I have a server with Rackspace that I use for a few Ruby sites. When I try bundle install on a new site I get

Retrying download gem from http://rubygems.org/ due to error (2/4): Gem::RemoteFetcher::UnknownHostError timed out (http://rubygems.org/gems/rake-12.3.1.gem)

Or trying gem update --system I get

ERROR:  While executing gem ... (Gem::RemoteFetcher::UnknownHostError)
timed out (http://api.rubygems.org/specs.4.8.gz)

What I have tried:

  • Using curl to download the gem URL in the first error (successful)
  • Change gem source from https://rubygems.org to http://rubygems.org
  • Change the name servers on the slice to use Google's
  • Downloading and updating gem from source (on 2.7.6)
  • Run apt-get update
  • Adding AddTrustExternalCARoot-2048.pem

What I haven't tried:

  • Animal sacrifice
  • Lucky rabbit foot
  • Deleting all files and reinstalling the image

I was finally (just before submitting this) able to get bundle install to work by removing rubygems.org as a source and adding https://gems.ruby-china.org/. Why would gem be unable to access rubygems.org?

  • 2
    I'm having the same issue and am contemplating animal sacrifice. – ivan Apr 26 at 4:01
  • IPv6 Link-local only also works on Ubuntu 18.04 – Andrei Merfu Jul 28 at 8:53
up vote 8 down vote accepted

api.rubygems.org is currently experiencing issues with IPv6 setup: this hostname has 4 IPv6 addresses, but responds on neither of them. Neither to ping, nor to TCP connection attempts. When you are running gem, your gem tries IPv6 addresses first and times out on them, not having time to even try IPv4 addresses.

The solution is to lower priority of IPv6 addresses for api.rubygems.org, so that gem will try IPv4 addresses first. In order to do it, put these lines into /etc/gai.conf:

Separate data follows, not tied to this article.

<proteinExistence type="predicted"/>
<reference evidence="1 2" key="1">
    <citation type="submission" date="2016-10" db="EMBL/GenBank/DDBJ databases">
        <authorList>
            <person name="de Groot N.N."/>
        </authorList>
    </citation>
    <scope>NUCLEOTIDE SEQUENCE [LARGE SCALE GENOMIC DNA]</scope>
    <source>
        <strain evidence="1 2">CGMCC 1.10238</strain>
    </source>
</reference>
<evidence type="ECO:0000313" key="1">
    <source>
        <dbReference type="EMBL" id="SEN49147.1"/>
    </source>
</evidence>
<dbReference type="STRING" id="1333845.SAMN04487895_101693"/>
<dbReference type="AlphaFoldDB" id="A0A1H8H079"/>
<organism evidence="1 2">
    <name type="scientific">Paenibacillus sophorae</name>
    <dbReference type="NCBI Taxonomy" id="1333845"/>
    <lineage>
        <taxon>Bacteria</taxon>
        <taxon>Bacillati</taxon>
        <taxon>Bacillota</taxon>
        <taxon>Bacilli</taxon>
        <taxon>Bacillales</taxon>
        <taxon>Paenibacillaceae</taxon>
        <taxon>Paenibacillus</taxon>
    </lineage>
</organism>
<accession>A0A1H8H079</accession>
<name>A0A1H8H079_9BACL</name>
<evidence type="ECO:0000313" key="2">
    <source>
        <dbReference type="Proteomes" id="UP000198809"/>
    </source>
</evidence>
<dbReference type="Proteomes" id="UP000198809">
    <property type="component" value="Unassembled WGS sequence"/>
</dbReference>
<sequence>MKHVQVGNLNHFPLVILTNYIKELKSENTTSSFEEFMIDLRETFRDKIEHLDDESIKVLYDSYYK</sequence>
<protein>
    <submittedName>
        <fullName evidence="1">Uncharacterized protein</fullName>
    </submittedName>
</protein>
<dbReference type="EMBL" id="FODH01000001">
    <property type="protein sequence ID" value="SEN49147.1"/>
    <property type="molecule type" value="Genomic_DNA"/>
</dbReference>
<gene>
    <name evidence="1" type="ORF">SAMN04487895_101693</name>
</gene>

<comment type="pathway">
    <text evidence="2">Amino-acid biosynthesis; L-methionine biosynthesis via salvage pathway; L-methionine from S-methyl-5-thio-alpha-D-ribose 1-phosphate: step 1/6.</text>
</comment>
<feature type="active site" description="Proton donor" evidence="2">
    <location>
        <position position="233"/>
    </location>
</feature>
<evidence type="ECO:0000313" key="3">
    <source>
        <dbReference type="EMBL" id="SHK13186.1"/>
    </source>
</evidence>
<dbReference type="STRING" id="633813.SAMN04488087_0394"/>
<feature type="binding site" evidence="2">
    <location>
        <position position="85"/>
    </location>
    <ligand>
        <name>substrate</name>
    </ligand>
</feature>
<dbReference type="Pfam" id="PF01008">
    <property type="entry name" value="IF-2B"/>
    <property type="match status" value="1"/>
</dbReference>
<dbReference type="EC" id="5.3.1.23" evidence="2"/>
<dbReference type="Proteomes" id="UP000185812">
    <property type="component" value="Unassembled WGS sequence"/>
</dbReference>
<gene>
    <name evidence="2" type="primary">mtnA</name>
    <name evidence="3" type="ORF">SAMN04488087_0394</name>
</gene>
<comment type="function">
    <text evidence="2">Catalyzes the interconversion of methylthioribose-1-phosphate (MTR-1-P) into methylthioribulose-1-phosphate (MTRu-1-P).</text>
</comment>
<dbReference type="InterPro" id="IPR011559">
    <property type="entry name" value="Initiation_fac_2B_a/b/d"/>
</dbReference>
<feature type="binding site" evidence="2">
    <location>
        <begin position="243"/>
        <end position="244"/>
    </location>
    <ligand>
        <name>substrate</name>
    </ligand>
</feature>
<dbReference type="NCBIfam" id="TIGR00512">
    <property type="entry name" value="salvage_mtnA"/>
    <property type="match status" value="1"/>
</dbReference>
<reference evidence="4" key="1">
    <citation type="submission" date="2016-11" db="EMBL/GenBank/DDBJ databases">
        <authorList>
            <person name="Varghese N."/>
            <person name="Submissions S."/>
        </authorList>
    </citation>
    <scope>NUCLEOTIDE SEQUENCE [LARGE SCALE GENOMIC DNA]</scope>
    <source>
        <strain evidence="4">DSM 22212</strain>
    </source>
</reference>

# Debian defaults.
precedence  ::1/128         50
precedence  ::/0            40
precedence  2002::/16       30
precedence  ::/96           20
precedence  ::ffff:0:0/96   10

# Low precedence for api.rubygems.org IPv6 addresses.
precedence  2a04:4e42::0/32  5

  • Alexei, this fixed it. Thank you very much for your helpful reply! – mrturtle May 15 at 17:03
  • Found this answer through this discussion: help.rubygems.org/discussions/problems/31074-timeout-error , which may be useful to others for context. Any case, thank you Alex for the solution, saved me lots of time. – Carlo Mazzaferro Jun 10 at 0:07
  • Hasn't fixed it yet on my server, do I need to restart any services for this change to take effect? – wmakley Jul 26 at 15:01
  • In most cases you don't need to restart anything. The next DNS resolution via getaddrinfo() will use the new settings. But if your services cache the resolved IP addresses - they may need a restart. – Alexei Khlebnikov Jul 28 at 13:58

I didn't find /etc/gai.conf on MacOS, so as a workaround I just disabled IPV6 to download the gems. That worked for me.

'System Preferences' -> 'Network' -> Select WiFi -> click 'Advanced' button -> select 'TCP/IP' tab -> set the Configure IPV6 select to 'link-local only'.

As of this date, the IPv6 issues with rubygems.org still exist, although it seems not all the time or everywhere. I ran into it with VPSs in one data center, but not those in another. Alexei Khlebnikov's answer above is by far the best and easiest way to work around the problem (at least on Linux). However, make sure to do your own lookup for the api.rubygems.org IPv6 addresses; I found that the specific addresses above are no longer correct.

$ dig AAAA api.rubygems.org +short
rubygems.org.
2a04:4e42::70
2a04:4e42:400::70
2a04:4e42:600::70
2a04:4e42:200::70
  • Thanks for the kind words and for the finding that api.rubygems.org changed its IP addresses. I've updated my answer for deprioritizing the whole 2a04:4e42::0/32 subnet. – Alexei Khlebnikov Sep 14 at 13:16

For Windows users, the problem can be resolved by prioritizing IPv4 addresses over IPv6 (see https://superuser.com/a/436944). Check your prefix policies by using PowerShell as administrator:

netsh interface ipv6 show prefixpolicies

You should see that IPv6 addresses (::/0) have higher precedence over IPv4 (::/96 and ::ffff:0:0/96). To fix this, delete the IPv6 entry and re-add it with a lower precedence, for example:

netsh interface ipv6 del prefixpolicy ::/0
netsh interface ipv6 add prefixpolicy ::/0 3 6

where the precedence 3 on my machine was lower than all others, and the label 6 was unused.

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